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Title: Computational studies of magnetite Fe₃O₄ and related spinel-structured materials
Author: Santos Carballal, D.
ISNI:       0000 0004 5364 4600
Awarding Body: UCL (University College London)
Current Institution: University College London (University of London)
Date of Award: 2015
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This thesis presents the results of ab initio based simulation studies of magnetite (Fe₃O₄) and related FeM₂X₄ (thio)spinels with M = Cr, Mn, Fe, Co and Ni and X = O and S. Using density functional theory with long-range dispersion correction and on-site Coulomb interactions (DFT + U – D2), we have investigated a number of properties of these materials. Firstly, we present a study of the inversion degree and its relevance in the electronic structure and magnetic properties of the spin filter candidates FeM₂X₄, which are one of the key devices in spintronic applications. We also analyze the role played by the size of the ions and by the crystal field stabilization effects in determining the equilibrium inversion degree. Secondly, we present the calculations of the elastic constants and other macroscopic mechanical properties by applying elastic strains on the unit cell of Fe₃O₄, which is the main component in different types of catalysts used in myriad of industrial processes. Thirdly, we calculate the geometries and surface free energies of a number of Fe₃O₄ surfaces at different compositions, including the non-dipolar stoichiometric plane, and those with a deficiency or excess of oxygen atoms. We propose a morphology in thermodynamic equilibrium conditions for the nanocrystals of this compound. We also present the simulated scanning tunnelling microscopy images of the different terminations of the surfaces shown on the Fe₃O₄ morphology. Finally, we investigate the initial oxidation stages of the greigite (Fe₃S₄) (001) surface induced by water. Fe₃S₄ is a mineral widely identified in anoxic aquatic environments and certain soils, which can be oxidised by these environments producing and extremely acid solution of sulfur-rich wastewater called acid mine drainage (AMD). We propose a number of mechanisms involving one or two water molecules and one OH group to explain the replacement of one sulfur by one oxygen atom in this mineral. The findings presented in this thesis provides a theoretical insight into various bulk and surface properties of this group of compounds.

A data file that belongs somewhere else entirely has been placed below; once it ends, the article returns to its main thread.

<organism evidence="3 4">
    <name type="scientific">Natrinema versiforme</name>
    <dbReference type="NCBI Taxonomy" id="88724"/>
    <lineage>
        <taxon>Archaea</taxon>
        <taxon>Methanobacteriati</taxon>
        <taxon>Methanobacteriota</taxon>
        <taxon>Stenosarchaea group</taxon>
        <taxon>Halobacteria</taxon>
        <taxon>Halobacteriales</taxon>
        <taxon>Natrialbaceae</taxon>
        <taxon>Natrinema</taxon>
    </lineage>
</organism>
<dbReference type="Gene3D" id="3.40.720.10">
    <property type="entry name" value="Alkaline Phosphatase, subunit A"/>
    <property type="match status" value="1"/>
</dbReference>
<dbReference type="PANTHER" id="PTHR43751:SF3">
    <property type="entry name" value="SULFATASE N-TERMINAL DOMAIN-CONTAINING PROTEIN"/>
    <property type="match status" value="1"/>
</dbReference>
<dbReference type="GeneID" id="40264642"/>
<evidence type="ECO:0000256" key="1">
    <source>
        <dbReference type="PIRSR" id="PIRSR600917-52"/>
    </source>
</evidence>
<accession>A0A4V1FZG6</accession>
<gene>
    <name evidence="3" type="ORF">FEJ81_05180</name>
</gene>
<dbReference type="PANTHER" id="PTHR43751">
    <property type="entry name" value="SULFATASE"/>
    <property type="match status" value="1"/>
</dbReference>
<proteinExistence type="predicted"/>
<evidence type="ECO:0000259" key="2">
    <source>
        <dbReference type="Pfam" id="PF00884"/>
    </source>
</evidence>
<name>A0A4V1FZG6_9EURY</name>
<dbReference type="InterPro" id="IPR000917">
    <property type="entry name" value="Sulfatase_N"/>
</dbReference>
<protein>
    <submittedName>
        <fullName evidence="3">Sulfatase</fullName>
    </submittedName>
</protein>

Supervisor: Not available Sponsor: Not available
Qualification Name: Thesis (Ph.D.) Qualification Level: Doctoral
EThOS ID:  DOI: Not available